J.P. - I grew up on the verge of the final stages of the Beatles. When I was young... around 10 years old, these people were suddenly appearing, The Who, Jimi Hendrix, Cream, Zeppelin, Free, it was just incredible. It was a huge leap from Be Bop jazz guitarists. The Beatles introduced it a little bit, but there wasn't much soloing going on in music until then. All of a sudden there was this blues that was brought back by The Stones and bands like that from America. We stole it and then converted it into this next wave of British Invasion. It was an incredible time and I loved Deep Purple, I loved Santana, I loved guitarists. I had a Hendrix poster hanging on my wall. I started learning more and more songs, and I formed a three piece band when I was in my teens called "Moonstone". I played guitar and sang. From that point on I just got the bug to play, and still today I pick up one of my guitars everyday and play for a while.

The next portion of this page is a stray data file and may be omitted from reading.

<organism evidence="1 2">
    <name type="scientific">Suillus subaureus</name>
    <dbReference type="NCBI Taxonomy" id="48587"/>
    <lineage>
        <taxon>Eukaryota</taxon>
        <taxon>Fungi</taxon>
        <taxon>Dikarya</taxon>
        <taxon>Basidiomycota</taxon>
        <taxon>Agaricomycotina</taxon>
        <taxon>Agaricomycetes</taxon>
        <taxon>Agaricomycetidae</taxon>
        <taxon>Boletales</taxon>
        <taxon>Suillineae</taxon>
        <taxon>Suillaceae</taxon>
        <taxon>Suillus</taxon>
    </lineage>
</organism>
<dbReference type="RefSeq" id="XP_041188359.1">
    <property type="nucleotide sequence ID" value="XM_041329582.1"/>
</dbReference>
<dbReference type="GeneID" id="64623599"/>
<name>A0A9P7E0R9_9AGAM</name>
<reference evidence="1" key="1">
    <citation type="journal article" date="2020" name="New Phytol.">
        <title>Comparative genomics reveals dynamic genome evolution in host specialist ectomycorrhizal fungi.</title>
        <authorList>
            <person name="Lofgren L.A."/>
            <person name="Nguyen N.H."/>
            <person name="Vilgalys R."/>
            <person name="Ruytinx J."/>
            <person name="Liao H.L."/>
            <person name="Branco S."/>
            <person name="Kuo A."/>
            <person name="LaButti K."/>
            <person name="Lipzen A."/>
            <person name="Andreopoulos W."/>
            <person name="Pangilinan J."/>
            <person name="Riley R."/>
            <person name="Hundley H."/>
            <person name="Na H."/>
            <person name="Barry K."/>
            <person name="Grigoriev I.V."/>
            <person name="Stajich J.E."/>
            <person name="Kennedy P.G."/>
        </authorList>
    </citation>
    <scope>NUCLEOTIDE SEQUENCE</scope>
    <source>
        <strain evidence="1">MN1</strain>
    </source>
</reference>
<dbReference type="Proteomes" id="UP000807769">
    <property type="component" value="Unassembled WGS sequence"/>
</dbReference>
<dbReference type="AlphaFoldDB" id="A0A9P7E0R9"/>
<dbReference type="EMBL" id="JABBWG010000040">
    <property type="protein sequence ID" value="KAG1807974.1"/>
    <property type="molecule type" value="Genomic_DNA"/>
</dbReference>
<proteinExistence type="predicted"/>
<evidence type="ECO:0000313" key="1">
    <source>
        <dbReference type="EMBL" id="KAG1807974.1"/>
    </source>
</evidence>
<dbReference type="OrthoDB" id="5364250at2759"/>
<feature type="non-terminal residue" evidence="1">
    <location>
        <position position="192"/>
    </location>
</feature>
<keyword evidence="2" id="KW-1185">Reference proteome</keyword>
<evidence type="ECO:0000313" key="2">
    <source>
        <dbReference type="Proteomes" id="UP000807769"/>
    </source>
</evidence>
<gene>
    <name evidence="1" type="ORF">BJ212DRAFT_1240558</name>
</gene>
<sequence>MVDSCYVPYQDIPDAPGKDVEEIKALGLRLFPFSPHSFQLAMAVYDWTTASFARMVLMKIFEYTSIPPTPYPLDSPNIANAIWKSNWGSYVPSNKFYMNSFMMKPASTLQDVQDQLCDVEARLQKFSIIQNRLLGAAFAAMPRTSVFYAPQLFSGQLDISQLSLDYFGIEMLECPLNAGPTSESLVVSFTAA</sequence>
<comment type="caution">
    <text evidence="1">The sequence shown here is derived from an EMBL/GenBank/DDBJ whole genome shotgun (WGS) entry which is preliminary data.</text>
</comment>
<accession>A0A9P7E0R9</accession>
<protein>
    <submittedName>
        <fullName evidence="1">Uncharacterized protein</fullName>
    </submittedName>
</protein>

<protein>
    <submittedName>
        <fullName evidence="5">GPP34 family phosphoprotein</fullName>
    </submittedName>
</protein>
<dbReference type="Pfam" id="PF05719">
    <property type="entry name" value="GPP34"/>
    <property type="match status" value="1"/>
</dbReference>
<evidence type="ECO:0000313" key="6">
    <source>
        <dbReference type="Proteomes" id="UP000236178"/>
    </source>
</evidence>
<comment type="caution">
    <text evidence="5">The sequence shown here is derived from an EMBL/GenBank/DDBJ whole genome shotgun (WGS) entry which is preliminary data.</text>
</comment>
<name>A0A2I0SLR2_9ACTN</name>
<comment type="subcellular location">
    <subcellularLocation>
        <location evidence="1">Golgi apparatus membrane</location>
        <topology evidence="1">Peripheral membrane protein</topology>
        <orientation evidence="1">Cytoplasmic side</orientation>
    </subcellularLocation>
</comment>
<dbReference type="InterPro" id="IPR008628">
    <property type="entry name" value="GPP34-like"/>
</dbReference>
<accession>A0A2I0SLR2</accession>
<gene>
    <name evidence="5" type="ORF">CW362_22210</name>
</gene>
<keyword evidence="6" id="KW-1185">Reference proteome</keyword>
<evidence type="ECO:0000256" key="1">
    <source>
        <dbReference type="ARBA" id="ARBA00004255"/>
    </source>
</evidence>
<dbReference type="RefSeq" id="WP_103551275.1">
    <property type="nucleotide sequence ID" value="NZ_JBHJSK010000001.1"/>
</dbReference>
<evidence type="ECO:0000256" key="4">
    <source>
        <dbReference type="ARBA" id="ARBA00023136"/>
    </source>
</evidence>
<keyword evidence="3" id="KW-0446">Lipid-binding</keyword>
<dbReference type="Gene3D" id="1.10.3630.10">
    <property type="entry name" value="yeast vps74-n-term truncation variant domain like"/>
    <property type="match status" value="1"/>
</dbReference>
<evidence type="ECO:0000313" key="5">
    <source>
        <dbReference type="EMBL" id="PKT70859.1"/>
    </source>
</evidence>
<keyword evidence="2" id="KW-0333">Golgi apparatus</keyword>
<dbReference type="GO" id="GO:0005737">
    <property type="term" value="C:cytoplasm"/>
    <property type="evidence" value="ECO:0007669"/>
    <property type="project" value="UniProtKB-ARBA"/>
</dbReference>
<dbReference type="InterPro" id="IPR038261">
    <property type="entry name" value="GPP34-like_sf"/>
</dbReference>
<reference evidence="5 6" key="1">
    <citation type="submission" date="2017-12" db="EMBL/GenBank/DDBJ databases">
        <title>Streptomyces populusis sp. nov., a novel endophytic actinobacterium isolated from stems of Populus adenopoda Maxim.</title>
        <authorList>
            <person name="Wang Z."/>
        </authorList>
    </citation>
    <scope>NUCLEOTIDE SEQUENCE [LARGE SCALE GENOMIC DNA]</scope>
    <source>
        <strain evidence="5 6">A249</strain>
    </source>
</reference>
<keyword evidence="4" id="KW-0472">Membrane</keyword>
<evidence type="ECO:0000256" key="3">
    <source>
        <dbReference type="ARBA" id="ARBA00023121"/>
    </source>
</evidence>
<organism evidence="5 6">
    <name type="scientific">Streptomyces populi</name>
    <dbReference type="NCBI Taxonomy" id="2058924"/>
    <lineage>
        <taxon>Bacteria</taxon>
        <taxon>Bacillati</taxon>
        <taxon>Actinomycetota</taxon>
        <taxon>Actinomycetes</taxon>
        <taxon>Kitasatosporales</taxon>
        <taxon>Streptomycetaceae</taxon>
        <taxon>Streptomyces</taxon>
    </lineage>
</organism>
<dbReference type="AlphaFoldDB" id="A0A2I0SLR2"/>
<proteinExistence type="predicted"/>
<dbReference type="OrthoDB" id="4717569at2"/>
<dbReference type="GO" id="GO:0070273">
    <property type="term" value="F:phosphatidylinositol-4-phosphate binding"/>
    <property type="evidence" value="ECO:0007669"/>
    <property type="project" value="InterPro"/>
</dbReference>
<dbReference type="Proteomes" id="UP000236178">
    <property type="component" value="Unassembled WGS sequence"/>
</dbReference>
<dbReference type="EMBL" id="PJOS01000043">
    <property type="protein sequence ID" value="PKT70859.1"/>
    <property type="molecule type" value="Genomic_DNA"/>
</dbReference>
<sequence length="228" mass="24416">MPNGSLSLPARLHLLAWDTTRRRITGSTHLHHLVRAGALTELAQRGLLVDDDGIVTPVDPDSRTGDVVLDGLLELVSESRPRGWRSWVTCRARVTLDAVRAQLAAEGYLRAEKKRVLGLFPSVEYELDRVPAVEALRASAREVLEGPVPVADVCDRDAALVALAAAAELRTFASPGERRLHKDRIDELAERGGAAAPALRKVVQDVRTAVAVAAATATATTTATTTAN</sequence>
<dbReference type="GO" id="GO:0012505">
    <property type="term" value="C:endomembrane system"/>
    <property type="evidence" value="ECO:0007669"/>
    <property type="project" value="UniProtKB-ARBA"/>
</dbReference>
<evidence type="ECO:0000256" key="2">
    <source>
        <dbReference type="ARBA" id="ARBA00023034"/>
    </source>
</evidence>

R.V.B. - I saw that Moonstone made some waves and you toured with Argent.
J.P. - Yeah, we supported a lot of bands. The way we worked ourselves in was kind of a devious way but it showed my determination. When I was in my teens, this local promoter in St. Albans... my nearest city... this guy called Barry Clarke... he used to pick me up from my parents house with a bucket and some glue and we used to go illegal bill posting of these concerts that he put on. He put on Spirit, Argent, all these great bands. I helped him put the posters up and he gave me the support spots for these bands.
R.V.B. - That's a great story.
J.P. - I don't think I ever told that story and I don't know how I remembered the guys name.
R.V.B. - It's a shame you didn't save some of those posters. They'd probably worth a couple of bucks now.